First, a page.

The poorest man I ever knew was a millionaire.

There’s more to wealth than money in the bank

I’ve met a lot of people over the past few years of doing what I do.

I’ve met folks who didn’t have two pennies to rub together and I’ve met folks who owned Jaguars and Maseratis and whittled away their hours complaining about their insurance premiums.

Some of the poorer folks I’ve met have inspired me. Some of the richer have inspired me too.

I guess when it comes down to it, how much money people have isn’t a guarantee or a measure of how happy they are, or how much they look out for other people.

But I want to talk about one guy in particular.

He made a lot of money. More than I’m ever likely to make in my lifetime. He was a property developer sometimes and a wealth consultant sometimes. He’d find people who were wanting and he’d tell them he had what they were searching for.

Which was true, as long as what they were searching for was overpriced housing investments that weren’t worth a buck because they’d been built on the shonk and they cracked and shifted and fractured year after year.

The houses were worth less than the inflated price they were sold for every day.

And when their value slipped he had the answer – all these people had to do was attend his $5,000 seminar on property management to know how to turn the loss into a profit. He’d get 10–20 people every session.

He was a millionaire, this guy. He reached that milestone younger than a lot of people.

But his customers and his clients who trusted him had paid him more than just money – they’d paid him their dreams. And he’d lose both assets pretty fast.

I want to say that there’s a happy ending to this story. That he got what he deserved. Unfortunately that’s not always how the world works. It’s not often how it works. When I looked him up the other day he was still doing the same thing and probably still making bank.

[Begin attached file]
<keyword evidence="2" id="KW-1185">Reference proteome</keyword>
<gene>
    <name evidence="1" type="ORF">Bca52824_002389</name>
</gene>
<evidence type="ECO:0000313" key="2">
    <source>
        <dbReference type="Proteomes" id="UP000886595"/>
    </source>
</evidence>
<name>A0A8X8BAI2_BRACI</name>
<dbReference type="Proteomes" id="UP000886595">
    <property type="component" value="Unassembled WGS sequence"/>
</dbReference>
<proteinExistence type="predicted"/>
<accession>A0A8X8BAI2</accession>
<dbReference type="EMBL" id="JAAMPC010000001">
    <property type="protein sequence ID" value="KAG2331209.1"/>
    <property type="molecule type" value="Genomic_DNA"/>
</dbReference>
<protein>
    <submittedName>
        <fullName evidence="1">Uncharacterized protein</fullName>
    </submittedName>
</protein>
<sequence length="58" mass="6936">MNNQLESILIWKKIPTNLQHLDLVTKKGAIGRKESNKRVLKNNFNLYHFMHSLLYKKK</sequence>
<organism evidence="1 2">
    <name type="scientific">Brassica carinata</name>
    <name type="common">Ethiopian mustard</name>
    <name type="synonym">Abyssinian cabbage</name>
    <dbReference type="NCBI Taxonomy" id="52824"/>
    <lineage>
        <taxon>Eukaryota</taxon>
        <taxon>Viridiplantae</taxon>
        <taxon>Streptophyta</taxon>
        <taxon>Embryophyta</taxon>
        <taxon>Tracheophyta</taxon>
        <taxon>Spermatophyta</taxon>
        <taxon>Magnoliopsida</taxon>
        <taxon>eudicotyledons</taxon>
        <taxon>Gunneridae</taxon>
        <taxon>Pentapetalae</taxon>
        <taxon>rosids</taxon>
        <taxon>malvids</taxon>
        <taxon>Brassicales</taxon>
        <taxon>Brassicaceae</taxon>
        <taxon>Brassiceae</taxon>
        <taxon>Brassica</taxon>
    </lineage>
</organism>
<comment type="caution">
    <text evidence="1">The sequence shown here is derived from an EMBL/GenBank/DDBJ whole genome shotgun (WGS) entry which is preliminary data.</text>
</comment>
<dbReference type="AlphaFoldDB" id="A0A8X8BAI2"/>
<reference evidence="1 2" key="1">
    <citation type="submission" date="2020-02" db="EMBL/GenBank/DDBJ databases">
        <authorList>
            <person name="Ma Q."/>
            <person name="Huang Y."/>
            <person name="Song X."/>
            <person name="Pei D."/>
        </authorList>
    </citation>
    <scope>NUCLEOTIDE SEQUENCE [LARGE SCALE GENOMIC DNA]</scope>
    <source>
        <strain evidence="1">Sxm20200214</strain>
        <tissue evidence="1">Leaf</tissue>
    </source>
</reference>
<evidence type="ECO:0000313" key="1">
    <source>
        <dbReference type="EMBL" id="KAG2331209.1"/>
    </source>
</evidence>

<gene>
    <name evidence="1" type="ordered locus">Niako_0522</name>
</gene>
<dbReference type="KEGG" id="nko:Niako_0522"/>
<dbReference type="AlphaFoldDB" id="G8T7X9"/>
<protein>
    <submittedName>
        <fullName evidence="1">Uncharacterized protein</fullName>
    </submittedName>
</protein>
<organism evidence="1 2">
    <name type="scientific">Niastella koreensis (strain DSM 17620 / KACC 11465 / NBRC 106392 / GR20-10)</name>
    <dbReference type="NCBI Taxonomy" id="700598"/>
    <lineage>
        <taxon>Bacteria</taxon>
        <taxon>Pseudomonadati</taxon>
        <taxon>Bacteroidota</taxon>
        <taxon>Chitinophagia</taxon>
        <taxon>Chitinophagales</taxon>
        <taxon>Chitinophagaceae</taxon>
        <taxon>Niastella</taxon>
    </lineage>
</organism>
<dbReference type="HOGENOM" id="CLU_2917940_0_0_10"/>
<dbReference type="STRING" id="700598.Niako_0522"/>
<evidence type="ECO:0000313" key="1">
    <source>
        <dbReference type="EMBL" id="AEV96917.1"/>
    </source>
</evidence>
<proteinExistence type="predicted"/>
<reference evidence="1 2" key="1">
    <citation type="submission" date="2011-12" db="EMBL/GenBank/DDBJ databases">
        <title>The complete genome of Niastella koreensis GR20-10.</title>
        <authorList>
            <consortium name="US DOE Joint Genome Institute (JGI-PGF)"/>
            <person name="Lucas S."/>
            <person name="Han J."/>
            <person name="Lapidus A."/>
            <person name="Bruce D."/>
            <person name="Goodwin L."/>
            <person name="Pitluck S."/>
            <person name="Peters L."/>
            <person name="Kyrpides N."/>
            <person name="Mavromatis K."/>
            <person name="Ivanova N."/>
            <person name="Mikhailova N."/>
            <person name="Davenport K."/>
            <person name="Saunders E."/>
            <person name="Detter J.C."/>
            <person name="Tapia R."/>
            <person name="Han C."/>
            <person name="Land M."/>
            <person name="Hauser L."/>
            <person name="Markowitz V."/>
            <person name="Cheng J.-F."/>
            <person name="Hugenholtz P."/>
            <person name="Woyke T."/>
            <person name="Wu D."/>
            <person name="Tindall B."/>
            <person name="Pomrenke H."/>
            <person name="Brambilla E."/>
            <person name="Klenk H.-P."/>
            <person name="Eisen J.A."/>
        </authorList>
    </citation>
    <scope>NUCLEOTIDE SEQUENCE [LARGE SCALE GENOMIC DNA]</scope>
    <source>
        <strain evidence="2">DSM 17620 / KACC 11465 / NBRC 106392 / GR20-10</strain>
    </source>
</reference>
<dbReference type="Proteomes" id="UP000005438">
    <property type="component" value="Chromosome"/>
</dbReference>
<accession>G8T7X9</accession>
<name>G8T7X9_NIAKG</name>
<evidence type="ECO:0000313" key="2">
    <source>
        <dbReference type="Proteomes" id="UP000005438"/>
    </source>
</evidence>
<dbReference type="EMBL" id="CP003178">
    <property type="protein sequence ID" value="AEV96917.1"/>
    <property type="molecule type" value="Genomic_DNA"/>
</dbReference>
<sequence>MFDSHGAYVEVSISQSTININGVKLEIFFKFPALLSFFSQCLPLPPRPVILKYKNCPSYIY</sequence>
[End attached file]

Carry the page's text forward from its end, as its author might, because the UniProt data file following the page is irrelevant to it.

But if you asked me to tell you the happiest person I’ve known, he wouldn’t be anywhere near that list. I never saw him crack a true blue smile. I never saw him laugh when it wasn’t a put on.

I never saw his kids hug him or his wife miss him. I didn’t meet anyone who actually trusted him, if they really knew him.

In the stakes that matter, this guy didn’t have much. He never built anything – not a relationship that mattered and not a product that he cared about.

I love money. Is it wrong to say that?

But in my list of priorities it’s nowhere near the top.

Some of my happiest memories are from when my partner and I were dirt poor students. When we slept on a mattress on the floor and drank $2 wine and read aloud to each other from our favourite books.

Those memories alone make me feel like a wealthy man.

Because as important as your money and your cash flow are – there’s more than that.


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Jon is the founder of Creatomic.

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